Server 2016 also brings shielded virtual machines that didn't exist before. Ultimately, this means that a server host that would allow somebody to deploy a virtual machine and encrypt it. This creates better security and protection for the server, ensuring that the virtual machine would only run on specific hosts. This is extremely important because it gives you the ability to have somebody who's managing your Hyper-V host but they won't have access to the virtual machine, keeping your server more secure. Right now, if you had a Server 2012 machine, and you are the Hyper-V host manager, that means you have access to all the virtual machines that are running on that machine.
Containers can be thought of as the next step in the virtualization path. In the early days of servers, whenever you wanted to isolate an application, you would have to build another physical server and then that application could run on that server. Now, each virtual machine has its own operating system, its own kernel, and memory that its going to be using. This allows us to isolate those applications on different virtual machines on the same server.
The next generation of virtualization is Containers. Why is this so great? Because these applications will be able to share a single operating system in a single kernel while each of them think they're the only ones using it. This new feature allows you pack your containers more densely on a server so that you can run more applications on the sane hardware.
Containers have been around for a while but with 2016 it's the first time you can run them in Windows. Before this, it was a Linux-only solution, but now it's a new option for Windows Server users.
There is an open source community that produces something called Docker. Docker is the primary container platform and management interface. Microsoft has now invested in that and is working along with Docker to integrate it more into Windows products. Having Docker in Windows is something that never existed before.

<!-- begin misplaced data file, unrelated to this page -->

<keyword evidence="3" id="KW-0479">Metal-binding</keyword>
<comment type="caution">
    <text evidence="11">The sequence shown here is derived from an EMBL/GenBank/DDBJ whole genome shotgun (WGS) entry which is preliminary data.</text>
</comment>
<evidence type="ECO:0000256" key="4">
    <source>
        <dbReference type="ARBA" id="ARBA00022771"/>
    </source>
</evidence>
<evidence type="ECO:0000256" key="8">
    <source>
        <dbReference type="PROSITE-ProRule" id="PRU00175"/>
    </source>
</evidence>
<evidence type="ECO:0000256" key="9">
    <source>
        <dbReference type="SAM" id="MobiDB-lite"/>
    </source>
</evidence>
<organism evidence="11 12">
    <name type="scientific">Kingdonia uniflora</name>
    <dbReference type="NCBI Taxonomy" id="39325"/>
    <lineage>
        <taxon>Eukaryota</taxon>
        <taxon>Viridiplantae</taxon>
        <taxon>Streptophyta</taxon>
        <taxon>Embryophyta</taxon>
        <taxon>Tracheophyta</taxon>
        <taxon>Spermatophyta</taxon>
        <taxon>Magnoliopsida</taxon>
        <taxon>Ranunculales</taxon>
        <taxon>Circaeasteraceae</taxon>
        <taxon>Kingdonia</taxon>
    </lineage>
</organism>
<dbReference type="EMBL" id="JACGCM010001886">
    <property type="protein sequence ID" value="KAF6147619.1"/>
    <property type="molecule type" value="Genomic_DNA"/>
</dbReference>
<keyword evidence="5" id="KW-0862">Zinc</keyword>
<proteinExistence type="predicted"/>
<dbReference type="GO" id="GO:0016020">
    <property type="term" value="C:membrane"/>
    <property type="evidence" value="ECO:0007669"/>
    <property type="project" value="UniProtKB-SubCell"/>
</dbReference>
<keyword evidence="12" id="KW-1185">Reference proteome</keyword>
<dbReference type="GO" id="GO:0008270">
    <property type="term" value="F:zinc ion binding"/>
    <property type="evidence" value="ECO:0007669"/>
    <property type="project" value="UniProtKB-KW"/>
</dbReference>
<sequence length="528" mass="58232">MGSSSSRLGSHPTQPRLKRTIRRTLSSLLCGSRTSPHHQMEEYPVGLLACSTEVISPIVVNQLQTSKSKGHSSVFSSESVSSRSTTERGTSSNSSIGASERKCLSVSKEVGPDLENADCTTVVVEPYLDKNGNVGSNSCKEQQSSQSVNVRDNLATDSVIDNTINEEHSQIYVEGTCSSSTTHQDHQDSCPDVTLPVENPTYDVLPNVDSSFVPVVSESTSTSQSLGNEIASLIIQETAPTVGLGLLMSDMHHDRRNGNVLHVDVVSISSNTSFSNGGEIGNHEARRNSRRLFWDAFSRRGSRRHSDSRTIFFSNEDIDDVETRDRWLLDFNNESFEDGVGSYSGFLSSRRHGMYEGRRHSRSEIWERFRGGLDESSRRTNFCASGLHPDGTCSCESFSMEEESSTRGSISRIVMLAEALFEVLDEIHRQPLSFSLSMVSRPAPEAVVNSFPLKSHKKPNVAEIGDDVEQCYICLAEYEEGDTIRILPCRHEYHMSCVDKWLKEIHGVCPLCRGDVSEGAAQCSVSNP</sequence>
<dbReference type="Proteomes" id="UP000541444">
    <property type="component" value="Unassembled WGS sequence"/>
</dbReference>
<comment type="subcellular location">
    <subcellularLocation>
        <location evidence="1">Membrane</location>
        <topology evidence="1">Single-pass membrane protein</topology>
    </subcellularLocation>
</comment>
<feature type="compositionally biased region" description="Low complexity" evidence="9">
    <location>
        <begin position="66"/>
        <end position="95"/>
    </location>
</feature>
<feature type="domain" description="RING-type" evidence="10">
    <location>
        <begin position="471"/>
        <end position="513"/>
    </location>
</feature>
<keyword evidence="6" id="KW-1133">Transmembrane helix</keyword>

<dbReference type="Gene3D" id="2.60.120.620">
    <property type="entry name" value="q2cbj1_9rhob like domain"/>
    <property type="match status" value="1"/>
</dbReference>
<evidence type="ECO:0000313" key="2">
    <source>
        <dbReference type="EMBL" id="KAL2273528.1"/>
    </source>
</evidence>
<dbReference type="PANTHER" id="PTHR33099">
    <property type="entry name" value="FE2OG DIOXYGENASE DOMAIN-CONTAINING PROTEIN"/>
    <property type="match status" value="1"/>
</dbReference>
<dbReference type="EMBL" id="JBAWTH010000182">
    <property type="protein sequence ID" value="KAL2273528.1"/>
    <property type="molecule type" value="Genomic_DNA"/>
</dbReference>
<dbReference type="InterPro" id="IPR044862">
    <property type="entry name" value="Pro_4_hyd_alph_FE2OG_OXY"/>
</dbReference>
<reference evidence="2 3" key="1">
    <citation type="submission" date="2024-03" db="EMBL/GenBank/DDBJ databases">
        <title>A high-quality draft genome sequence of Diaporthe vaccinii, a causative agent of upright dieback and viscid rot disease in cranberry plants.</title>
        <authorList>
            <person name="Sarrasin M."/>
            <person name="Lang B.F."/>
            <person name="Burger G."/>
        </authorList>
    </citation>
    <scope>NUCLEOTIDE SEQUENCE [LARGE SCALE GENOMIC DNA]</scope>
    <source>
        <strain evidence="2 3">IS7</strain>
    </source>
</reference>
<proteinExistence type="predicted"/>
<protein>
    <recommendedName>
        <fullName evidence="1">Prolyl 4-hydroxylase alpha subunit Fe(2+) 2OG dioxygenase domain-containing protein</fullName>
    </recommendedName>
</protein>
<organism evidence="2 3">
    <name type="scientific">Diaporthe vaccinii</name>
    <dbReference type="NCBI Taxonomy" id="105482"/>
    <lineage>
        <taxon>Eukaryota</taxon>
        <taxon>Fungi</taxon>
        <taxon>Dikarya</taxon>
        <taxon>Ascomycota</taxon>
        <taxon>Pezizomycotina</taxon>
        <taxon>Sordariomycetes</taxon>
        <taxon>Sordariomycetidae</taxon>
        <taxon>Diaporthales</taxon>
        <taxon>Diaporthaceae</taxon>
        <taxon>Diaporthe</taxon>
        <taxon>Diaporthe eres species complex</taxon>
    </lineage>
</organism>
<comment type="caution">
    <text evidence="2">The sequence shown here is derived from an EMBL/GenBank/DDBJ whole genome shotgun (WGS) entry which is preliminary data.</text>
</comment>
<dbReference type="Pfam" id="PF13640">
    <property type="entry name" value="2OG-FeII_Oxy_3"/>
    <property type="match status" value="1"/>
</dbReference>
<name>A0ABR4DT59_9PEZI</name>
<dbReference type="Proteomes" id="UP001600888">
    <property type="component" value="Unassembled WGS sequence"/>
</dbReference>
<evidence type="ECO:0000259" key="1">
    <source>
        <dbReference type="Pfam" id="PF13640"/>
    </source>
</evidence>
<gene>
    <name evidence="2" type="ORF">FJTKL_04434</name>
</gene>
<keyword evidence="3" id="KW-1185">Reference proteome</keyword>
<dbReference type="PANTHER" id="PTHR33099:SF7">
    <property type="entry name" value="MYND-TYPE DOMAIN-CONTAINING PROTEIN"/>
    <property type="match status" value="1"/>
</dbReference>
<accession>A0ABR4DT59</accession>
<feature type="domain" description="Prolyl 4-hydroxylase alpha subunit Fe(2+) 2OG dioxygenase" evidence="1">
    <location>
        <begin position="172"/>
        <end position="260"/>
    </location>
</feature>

Some Closing Thoughts
These three improvements I've discussed are going to be a game changer for admins and IT professionals who use Server on a day-to-day basis. As for end users, these changes will help improve storage, productivity, and security. The newest update to Server will be out soon with the possibility of more updates to features. For now, the biggest changes to expect are not going to be a hassle but more of a help in adding to your server's capabilities.
Norm Kennedy is a technical instructor at New Horizons. He began his career working with Novell Servers, and has installed, configured, and maintained Windows Server systems since 2000. In 2012, he was recognized as one of New Horizons Top 25 Worldwide Instructors, and in 2015, he won the Technical Instructor of the year award for NHLS. Currently, Norm specializes in Cloud Computing on the Microsoft Azure Platform from an IT infrastructure perspective, as well as Deployment and Administration of Office 365. Norm's instruction integrates blended modalities—from the traditional classroom to Online LIVE virtual learning and On-sites—and incorporates real-world examples.